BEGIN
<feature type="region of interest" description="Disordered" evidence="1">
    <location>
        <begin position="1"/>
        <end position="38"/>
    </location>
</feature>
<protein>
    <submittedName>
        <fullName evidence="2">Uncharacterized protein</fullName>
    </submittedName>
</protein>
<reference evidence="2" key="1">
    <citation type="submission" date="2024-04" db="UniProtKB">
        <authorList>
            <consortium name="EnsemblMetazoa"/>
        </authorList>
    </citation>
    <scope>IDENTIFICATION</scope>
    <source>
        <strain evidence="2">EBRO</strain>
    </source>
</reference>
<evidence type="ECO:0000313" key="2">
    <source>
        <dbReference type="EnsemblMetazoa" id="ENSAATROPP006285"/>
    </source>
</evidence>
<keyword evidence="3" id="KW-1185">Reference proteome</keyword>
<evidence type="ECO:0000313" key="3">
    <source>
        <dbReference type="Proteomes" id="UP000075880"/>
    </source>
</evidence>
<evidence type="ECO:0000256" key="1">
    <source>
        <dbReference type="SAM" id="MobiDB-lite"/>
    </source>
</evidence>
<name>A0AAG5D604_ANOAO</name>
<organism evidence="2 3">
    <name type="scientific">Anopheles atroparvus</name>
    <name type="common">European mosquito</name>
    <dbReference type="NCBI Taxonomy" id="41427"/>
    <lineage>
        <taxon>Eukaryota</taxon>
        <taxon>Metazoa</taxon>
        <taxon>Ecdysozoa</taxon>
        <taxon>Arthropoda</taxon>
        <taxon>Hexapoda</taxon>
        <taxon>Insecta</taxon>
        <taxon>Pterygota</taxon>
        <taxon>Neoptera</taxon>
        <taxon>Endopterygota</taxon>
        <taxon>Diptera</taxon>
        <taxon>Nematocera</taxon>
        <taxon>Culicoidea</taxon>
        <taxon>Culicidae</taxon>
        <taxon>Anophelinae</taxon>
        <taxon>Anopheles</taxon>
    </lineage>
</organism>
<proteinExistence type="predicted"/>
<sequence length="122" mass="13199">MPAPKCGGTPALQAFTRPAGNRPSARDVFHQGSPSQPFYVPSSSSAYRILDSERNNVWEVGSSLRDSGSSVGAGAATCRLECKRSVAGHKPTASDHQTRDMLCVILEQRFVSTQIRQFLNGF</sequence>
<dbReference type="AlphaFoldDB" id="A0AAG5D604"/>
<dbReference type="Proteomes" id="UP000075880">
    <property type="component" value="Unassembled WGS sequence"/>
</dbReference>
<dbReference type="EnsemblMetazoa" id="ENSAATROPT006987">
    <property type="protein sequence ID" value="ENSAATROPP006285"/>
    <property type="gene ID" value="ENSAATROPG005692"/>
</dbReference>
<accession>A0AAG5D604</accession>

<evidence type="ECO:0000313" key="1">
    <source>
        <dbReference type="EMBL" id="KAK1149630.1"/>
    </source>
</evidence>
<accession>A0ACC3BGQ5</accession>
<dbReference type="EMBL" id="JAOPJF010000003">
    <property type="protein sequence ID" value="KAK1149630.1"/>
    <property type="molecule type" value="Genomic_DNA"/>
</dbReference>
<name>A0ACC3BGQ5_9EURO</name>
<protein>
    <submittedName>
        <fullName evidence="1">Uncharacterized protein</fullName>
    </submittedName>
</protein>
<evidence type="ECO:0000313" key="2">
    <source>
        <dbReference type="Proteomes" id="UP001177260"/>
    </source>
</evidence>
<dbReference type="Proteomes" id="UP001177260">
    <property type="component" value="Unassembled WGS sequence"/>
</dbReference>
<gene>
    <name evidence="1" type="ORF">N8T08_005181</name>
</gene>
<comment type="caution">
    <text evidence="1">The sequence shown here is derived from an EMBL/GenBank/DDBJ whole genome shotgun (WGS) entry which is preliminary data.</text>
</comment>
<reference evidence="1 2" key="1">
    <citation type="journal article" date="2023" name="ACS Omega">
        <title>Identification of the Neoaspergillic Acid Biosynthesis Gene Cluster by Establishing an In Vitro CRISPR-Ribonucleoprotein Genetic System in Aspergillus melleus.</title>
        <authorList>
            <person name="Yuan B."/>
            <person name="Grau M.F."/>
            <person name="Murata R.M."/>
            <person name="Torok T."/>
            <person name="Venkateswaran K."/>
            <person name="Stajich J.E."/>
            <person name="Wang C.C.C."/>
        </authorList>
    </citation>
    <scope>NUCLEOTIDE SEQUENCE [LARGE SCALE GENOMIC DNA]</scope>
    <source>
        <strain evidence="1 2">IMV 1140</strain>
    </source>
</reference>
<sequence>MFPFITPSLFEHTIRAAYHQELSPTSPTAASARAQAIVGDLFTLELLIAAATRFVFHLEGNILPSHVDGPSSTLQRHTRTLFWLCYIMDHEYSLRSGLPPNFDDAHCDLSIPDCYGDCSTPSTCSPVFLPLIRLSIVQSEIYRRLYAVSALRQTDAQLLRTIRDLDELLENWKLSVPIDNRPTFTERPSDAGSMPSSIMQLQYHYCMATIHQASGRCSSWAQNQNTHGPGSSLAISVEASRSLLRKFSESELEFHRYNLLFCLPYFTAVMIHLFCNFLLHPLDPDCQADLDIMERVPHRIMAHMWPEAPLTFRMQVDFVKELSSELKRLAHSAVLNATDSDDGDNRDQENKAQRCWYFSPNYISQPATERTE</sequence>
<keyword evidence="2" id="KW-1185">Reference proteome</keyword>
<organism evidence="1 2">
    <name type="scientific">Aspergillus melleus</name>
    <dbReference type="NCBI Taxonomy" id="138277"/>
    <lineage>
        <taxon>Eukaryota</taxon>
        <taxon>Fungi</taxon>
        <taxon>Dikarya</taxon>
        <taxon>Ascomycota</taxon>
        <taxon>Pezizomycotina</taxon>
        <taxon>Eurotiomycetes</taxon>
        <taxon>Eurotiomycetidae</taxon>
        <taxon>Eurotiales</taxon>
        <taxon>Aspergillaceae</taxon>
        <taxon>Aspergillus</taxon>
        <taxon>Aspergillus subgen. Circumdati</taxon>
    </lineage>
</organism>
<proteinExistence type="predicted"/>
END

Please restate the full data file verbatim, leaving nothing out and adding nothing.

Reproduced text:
<feature type="region of interest" description="Disordered" evidence="1">
    <location>
        <begin position="1"/>
        <end position="38"/>
    </location>
</feature>
<protein>
    <submittedName>
        <fullName evidence="2">Uncharacterized protein</fullName>
    </submittedName>
</protein>
<reference evidence="2" key="1">
    <citation type="submission" date="2024-04" db="UniProtKB">
        <authorList>
            <consortium name="EnsemblMetazoa"/>
        </authorList>
    </citation>
    <scope>IDENTIFICATION</scope>
    <source>
        <strain evidence="2">EBRO</strain>
    </source>
</reference>
<evidence type="ECO:0000313" key="2">
    <source>
        <dbReference type="EnsemblMetazoa" id="ENSAATROPP006285"/>
    </source>
</evidence>
<keyword evidence="3" id="KW-1185">Reference proteome</keyword>
<evidence type="ECO:0000313" key="3">
    <source>
        <dbReference type="Proteomes" id="UP000075880"/>
    </source>
</evidence>
<evidence type="ECO:0000256" key="1">
    <source>
        <dbReference type="SAM" id="MobiDB-lite"/>
    </source>
</evidence>
<name>A0AAG5D604_ANOAO</name>
<organism evidence="2 3">
    <name type="scientific">Anopheles atroparvus</name>
    <name type="common">European mosquito</name>
    <dbReference type="NCBI Taxonomy" id="41427"/>
    <lineage>
        <taxon>Eukaryota</taxon>
        <taxon>Metazoa</taxon>
        <taxon>Ecdysozoa</taxon>
        <taxon>Arthropoda</taxon>
        <taxon>Hexapoda</taxon>
        <taxon>Insecta</taxon>
        <taxon>Pterygota</taxon>
        <taxon>Neoptera</taxon>
        <taxon>Endopterygota</taxon>
        <taxon>Diptera</taxon>
        <taxon>Nematocera</taxon>
        <taxon>Culicoidea</taxon>
        <taxon>Culicidae</taxon>
        <taxon>Anophelinae</taxon>
        <taxon>Anopheles</taxon>
    </lineage>
</organism>
<proteinExistence type="predicted"/>
<sequence length="122" mass="13199">MPAPKCGGTPALQAFTRPAGNRPSARDVFHQGSPSQPFYVPSSSSAYRILDSERNNVWEVGSSLRDSGSSVGAGAATCRLECKRSVAGHKPTASDHQTRDMLCVILEQRFVSTQIRQFLNGF</sequence>
<dbReference type="AlphaFoldDB" id="A0AAG5D604"/>
<dbReference type="Proteomes" id="UP000075880">
    <property type="component" value="Unassembled WGS sequence"/>
</dbReference>
<dbReference type="EnsemblMetazoa" id="ENSAATROPT006987">
    <property type="protein sequence ID" value="ENSAATROPP006285"/>
    <property type="gene ID" value="ENSAATROPG005692"/>
</dbReference>
<accession>A0AAG5D604</accession>

<evidence type="ECO:0000313" key="1">
    <source>
        <dbReference type="EMBL" id="KAK1149630.1"/>
    </source>
</evidence>
<accession>A0ACC3BGQ5</accession>
<dbReference type="EMBL" id="JAOPJF010000003">
    <property type="protein sequence ID" value="KAK1149630.1"/>
    <property type="molecule type" value="Genomic_DNA"/>
</dbReference>
<name>A0ACC3BGQ5_9EURO</name>
<protein>
    <submittedName>
        <fullName evidence="1">Uncharacterized protein</fullName>
    </submittedName>
</protein>
<evidence type="ECO:0000313" key="2">
    <source>
        <dbReference type="Proteomes" id="UP001177260"/>
    </source>
</evidence>
<dbReference type="Proteomes" id="UP001177260">
    <property type="component" value="Unassembled WGS sequence"/>
</dbReference>
<gene>
    <name evidence="1" type="ORF">N8T08_005181</name>
</gene>
<comment type="caution">
    <text evidence="1">The sequence shown here is derived from an EMBL/GenBank/DDBJ whole genome shotgun (WGS) entry which is preliminary data.</text>
</comment>
<reference evidence="1 2" key="1">
    <citation type="journal article" date="2023" name="ACS Omega">
        <title>Identification of the Neoaspergillic Acid Biosynthesis Gene Cluster by Establishing an In Vitro CRISPR-Ribonucleoprotein Genetic System in Aspergillus melleus.</title>
        <authorList>
            <person name="Yuan B."/>
            <person name="Grau M.F."/>
            <person name="Murata R.M."/>
            <person name="Torok T."/>
            <person name="Venkateswaran K."/>
            <person name="Stajich J.E."/>
            <person name="Wang C.C.C."/>
        </authorList>
    </citation>
    <scope>NUCLEOTIDE SEQUENCE [LARGE SCALE GENOMIC DNA]</scope>
    <source>
        <strain evidence="1 2">IMV 1140</strain>
    </source>
</reference>
<sequence>MFPFITPSLFEHTIRAAYHQELSPTSPTAASARAQAIVGDLFTLELLIAAATRFVFHLEGNILPSHVDGPSSTLQRHTRTLFWLCYIMDHEYSLRSGLPPNFDDAHCDLSIPDCYGDCSTPSTCSPVFLPLIRLSIVQSEIYRRLYAVSALRQTDAQLLRTIRDLDELLENWKLSVPIDNRPTFTERPSDAGSMPSSIMQLQYHYCMATIHQASGRCSSWAQNQNTHGPGSSLAISVEASRSLLRKFSESELEFHRYNLLFCLPYFTAVMIHLFCNFLLHPLDPDCQADLDIMERVPHRIMAHMWPEAPLTFRMQVDFVKELSSELKRLAHSAVLNATDSDDGDNRDQENKAQRCWYFSPNYISQPATERTE</sequence>
<keyword evidence="2" id="KW-1185">Reference proteome</keyword>
<organism evidence="1 2">
    <name type="scientific">Aspergillus melleus</name>
    <dbReference type="NCBI Taxonomy" id="138277"/>
    <lineage>
        <taxon>Eukaryota</taxon>
        <taxon>Fungi</taxon>
        <taxon>Dikarya</taxon>
        <taxon>Ascomycota</taxon>
        <taxon>Pezizomycotina</taxon>
        <taxon>Eurotiomycetes</taxon>
        <taxon>Eurotiomycetidae</taxon>
        <taxon>Eurotiales</taxon>
        <taxon>Aspergillaceae</taxon>
        <taxon>Aspergillus</taxon>
        <taxon>Aspergillus subgen. Circumdati</taxon>
    </lineage>
</organism>
<proteinExistence type="predicted"/>